April 14, 2004


Once, I met a porcelain rose
Lying on the floor on the corner of a train.
Her pedals curved into a soft bulb
So precious and delicate
She begged to be cupped, cuddled, caressed
With the lightest touch
And the sunlight slipped over her ruby frame
And her scent conjured dreams
Sweeter than a field of poppies

And yet,
Only I seemed entranced by this gentle flower
All shades of men stepped
Over, and around, and behind, and sometimes on
The rose.
One or two snatched her from the ground,
Heaving her aroma with a great snort
Before dumping her
Back to the floor.
To them, my rose was just like any other bud
Decoration for the walls,
Or maybe an addition to a box of potpourri,
Mementos of flowers long since clipped and forgotten.
They make vases out of Yankees beer mugs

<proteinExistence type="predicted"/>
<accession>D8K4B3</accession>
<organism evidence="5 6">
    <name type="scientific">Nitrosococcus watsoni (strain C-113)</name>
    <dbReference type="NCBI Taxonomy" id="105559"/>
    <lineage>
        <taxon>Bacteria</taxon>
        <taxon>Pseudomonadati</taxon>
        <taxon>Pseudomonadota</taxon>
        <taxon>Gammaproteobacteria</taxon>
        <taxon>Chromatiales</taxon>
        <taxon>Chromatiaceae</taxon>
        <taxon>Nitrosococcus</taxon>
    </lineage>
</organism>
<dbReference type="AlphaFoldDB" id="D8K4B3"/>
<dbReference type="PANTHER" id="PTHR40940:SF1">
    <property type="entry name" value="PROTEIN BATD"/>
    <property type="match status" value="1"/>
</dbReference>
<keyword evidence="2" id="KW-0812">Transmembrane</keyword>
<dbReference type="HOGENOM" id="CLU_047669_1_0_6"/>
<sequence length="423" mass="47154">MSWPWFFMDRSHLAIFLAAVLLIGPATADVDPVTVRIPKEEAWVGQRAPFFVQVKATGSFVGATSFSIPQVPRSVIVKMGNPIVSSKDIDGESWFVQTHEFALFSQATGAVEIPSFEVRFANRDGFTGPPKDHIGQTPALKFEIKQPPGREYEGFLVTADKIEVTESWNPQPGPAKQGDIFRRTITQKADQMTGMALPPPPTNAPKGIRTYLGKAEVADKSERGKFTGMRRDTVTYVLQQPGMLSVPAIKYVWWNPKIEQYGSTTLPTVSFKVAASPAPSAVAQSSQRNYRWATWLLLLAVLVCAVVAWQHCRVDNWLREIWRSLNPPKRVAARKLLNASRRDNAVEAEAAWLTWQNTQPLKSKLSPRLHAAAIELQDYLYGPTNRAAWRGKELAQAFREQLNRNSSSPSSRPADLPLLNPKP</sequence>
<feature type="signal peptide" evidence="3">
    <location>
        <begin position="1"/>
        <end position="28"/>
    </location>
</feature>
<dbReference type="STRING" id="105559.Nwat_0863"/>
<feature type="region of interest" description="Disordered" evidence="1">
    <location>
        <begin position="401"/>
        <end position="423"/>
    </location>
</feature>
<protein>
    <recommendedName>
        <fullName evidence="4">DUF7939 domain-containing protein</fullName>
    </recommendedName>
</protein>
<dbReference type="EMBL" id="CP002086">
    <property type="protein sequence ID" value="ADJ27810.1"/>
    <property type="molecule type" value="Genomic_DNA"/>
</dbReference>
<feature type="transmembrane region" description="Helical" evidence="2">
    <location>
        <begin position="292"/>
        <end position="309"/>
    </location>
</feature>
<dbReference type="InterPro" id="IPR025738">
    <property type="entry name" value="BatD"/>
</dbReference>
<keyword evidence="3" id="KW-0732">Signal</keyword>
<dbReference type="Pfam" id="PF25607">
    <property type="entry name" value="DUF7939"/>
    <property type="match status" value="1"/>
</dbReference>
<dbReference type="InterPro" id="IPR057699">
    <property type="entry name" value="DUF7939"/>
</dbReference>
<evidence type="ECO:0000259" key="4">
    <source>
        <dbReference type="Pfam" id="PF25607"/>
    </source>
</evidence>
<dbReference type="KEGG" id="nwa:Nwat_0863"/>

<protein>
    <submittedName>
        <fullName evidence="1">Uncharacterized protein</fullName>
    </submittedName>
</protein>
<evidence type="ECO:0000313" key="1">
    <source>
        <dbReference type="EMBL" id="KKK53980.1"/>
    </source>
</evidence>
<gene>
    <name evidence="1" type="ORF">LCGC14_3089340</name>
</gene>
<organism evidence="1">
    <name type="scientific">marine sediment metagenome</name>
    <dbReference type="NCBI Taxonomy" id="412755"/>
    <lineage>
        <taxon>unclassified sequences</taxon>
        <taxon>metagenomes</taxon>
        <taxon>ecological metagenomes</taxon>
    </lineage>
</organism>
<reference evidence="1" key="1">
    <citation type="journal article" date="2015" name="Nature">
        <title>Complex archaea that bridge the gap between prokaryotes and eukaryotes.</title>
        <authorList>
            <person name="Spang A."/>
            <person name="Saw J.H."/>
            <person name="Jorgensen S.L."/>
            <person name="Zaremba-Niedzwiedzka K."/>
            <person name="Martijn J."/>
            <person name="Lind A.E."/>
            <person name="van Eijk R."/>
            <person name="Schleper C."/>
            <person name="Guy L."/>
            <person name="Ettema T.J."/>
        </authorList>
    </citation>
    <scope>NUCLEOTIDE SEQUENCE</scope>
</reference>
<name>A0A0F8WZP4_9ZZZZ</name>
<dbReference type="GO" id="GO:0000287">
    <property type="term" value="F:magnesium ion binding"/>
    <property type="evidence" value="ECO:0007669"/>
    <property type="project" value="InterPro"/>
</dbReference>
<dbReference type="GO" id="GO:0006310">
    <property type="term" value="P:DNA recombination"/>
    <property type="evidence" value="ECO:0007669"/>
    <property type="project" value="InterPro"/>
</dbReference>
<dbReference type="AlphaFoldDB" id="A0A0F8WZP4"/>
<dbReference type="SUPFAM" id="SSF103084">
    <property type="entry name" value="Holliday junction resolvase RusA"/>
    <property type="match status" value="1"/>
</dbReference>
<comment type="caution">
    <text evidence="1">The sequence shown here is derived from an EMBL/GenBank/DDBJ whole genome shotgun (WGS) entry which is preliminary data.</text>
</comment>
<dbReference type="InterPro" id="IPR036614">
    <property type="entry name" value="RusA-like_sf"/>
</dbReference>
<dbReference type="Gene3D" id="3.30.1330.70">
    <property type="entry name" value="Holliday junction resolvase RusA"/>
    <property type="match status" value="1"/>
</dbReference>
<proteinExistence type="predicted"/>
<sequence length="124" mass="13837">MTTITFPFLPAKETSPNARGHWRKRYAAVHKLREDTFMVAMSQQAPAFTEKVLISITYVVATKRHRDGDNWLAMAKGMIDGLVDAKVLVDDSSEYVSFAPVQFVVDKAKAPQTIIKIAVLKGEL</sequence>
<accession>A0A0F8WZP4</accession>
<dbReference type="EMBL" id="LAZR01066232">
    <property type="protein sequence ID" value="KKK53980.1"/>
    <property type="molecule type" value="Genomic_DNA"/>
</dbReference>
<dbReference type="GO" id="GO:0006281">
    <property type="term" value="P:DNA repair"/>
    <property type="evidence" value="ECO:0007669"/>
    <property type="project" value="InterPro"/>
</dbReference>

And ration out water until her pedals begin to wilt,
When the fa├žade rapidly comes to an end.
Perhaps they avoid the rose because of the thorns
She’s grown, not realizing that they themselves
Plant the seeds for such defenses.

But I’ve fallen in briar patches before,
And I see past the thicket of thorns to the flower underneath.
I see her on a pedestal in my home,
Embraced by a soft bed of earth,
Bathed in sunlight that finally lets her blossom
I see the eternal spring she can bring,
Because, you see,
I love the rose.

But, then, the bell rang, and I could see that
This was my stop,
So I had to leave her behind.

Copywright © 2001 by Damon A. Young

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